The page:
Friday, September 11, 2009
I choose to remember 9/11. Eight years ago this morning, on September 11, 2001, I was in the Pentagon. I was at Staff Call in an office on C Ring between Corridors 5 and 6. Shortly after sitting down, we were jarred as American Airlines Flight 77 slammed into the building. My friend who was with me swears that he heard jet engines accelerating before impact. Those I was with and I evacuated safely through the smoke, dust, and debris outside of our office door. I remember that several hundred feet from where I sat, Brigadier General Maude was in his E Ring office. He was being briefed by three Booze-Allen contractors. His office was very near the point of impact. All four occupants perished. I remember that two secretaries were taking a smoke break in the area between B and C ring. One had just flicked her Bic to light up when the right engine came crashing through C ring. Her first thought was that she had caused an explosion. Both she and her companion evacuated safely with a true story to tell the grandchildren. Remember. When the Japanese attacked Pearl Harbor on December 7, 1941, President Roosevelt proclaimed it to be a day that would forever live in infamy. We were outraged as a nation, and, for the next four years, our battle cry in the Pacific was "Remember Pearl Harbor!" Black and white images of wreckage burning, and the tower of the Battleship Arizona silhouetted against a cloud of black smoke fueled our outrage and strengthened our national resolve to achieve victory. September 11, 2001 is no less than December 7, 1941 a day that will live forever in infamy. Yet one year afterward, images of the twin towers burning were deemed "too disturbing" to be shown on the evening news. Now, eight years later, our national resolve to triumph can barely be detected. Have we forgotten the images of our fellow citizens casting themselves from the towers rather than burn up inside? Have we forgotten our obligation to those who perished? Remember. Remember that these attacks were evil and be angry. Remember that on September 11, 2001 our nation was attacked without cause. Be angry that , unlike Pearl Harbor, these attacks were mostly directed not against our military but against innocent and unsuspecting civilians. Remember that on September 11, 2001 we were peaceful and secure. Be angry at those who took our peace and security from us. Be very angry at those who forced us now to live in perpetual distrust and wariness. Remember that the attacks of September 11, 2001 were evil acts perpetrated by evil men with evil intent. Be angry at the perpetrators and those who support them. Be resolved to defeat them and everything they stand for. Remember that we owe a solemn obligation to those who perished. Be angry at those who would reduce what should be a day of solemn remembrance and renewed resolution into a day of service similar to Earth Day or Arbor Day. Be angry and resolve to oppose those who continue to plan acts of evil against our nation and our freedom. Resolve to oppose them until your last breath. All that is necessary for evil to triumph is for good people to do nothing. Remember 9/11. Be angry and maintain your anger. Resolve with me that evil will never be allowed to triumph.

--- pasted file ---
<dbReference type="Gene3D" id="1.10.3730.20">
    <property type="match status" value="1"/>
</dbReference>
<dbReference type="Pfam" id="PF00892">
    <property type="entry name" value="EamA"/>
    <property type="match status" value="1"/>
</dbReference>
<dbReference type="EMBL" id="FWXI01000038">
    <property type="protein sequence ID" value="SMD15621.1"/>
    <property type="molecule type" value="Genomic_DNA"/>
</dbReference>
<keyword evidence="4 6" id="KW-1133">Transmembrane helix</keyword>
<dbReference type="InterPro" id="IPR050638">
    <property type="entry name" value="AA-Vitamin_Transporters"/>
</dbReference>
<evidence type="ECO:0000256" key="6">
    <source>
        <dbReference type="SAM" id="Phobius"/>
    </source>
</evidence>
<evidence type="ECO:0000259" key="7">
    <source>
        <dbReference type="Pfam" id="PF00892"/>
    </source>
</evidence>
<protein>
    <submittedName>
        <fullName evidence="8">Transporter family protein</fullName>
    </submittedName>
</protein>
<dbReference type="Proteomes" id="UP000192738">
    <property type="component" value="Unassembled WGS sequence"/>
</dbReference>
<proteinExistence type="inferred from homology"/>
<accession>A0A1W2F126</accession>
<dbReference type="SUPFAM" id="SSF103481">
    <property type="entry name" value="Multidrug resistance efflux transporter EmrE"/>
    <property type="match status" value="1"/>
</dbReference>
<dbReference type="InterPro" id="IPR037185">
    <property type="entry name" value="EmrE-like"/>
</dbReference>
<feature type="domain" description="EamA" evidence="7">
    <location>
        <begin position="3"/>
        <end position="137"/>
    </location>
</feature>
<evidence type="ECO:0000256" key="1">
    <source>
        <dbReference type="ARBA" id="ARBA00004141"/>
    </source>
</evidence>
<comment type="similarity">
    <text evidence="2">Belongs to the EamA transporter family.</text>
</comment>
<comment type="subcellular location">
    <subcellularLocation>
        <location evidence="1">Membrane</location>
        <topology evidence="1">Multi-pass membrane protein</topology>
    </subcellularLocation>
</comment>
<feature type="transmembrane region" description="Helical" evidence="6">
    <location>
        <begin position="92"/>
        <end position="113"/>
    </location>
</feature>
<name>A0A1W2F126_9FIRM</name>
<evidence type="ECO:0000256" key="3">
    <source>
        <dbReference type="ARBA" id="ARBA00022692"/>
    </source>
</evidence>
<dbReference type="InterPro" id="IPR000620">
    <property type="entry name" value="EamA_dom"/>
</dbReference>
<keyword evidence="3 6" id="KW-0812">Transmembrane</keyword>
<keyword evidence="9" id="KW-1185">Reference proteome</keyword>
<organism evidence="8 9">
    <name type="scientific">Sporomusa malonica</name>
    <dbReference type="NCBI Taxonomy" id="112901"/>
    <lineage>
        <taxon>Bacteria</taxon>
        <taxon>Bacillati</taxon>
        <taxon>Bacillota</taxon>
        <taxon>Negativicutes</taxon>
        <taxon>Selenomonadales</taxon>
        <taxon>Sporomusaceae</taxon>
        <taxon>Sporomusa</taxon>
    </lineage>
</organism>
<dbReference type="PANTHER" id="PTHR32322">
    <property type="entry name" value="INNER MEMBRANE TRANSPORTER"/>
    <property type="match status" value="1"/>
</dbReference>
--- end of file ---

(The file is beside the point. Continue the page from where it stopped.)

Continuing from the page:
Saturday, September 5, 2009
My Dad always took a somewhat dim view of Labor Day. Falling at the peak of the tobacco harvest, Labor Day happens during the season of maximum effort in the fields and tobacco barns. Housing tobacco is not a task that can be easily accomplished by one person. Dad's view of Labor Day was made no brighter by the fact that on the day after all of his teen aged helpers would disappear into the bowels of the education system and become unavailable except for the hours between school and dark. Most of Dad's helpers, my friends, were also unavailable on Labor Day as they did things with their families who were not tobacco growers. I wanted to be like my friends. Dad's answer to my requests for Labor Day off was always the same. "Labor Day means it's a day extra hard labor." And, although we usually quit early so I could be ready for school the next morning, we spent most of the day working hard. Over the years, I have come to realize that Dad was right even if I'm still not sure that the best way to celebrate Labor day is by working. Labor Day should celebrate work. Labor -- work -- is required for human survival. And, whether we choose to admit it or not, labor -- work -- is also required for human fulfilment. If God created Man and placed him in the garden "to dress it and to keep it," then we are made to work. Scripture tells us that work did not become a burden until man sinned and, in punishment, God cursed the ground so that it would produce its fruit only as a result hard work. "By the sweat of your brow you shall eat your bread," He said. So this Labor Day, I choose to celebrate work -- the work I do and all of the honourable and productive work that other people do. Work: it's part of a full life. "This is the Gospel of labor. Peal forth, ye bells of the Kirk! For the Lord of Love Came down from above To live with men who work. And this is the seed that He planted, Here in this thorn-curs'd soil. Heaven is blessed with eternal rest; The blessing of life is toil." Have a great Labor Day. Celebrate work!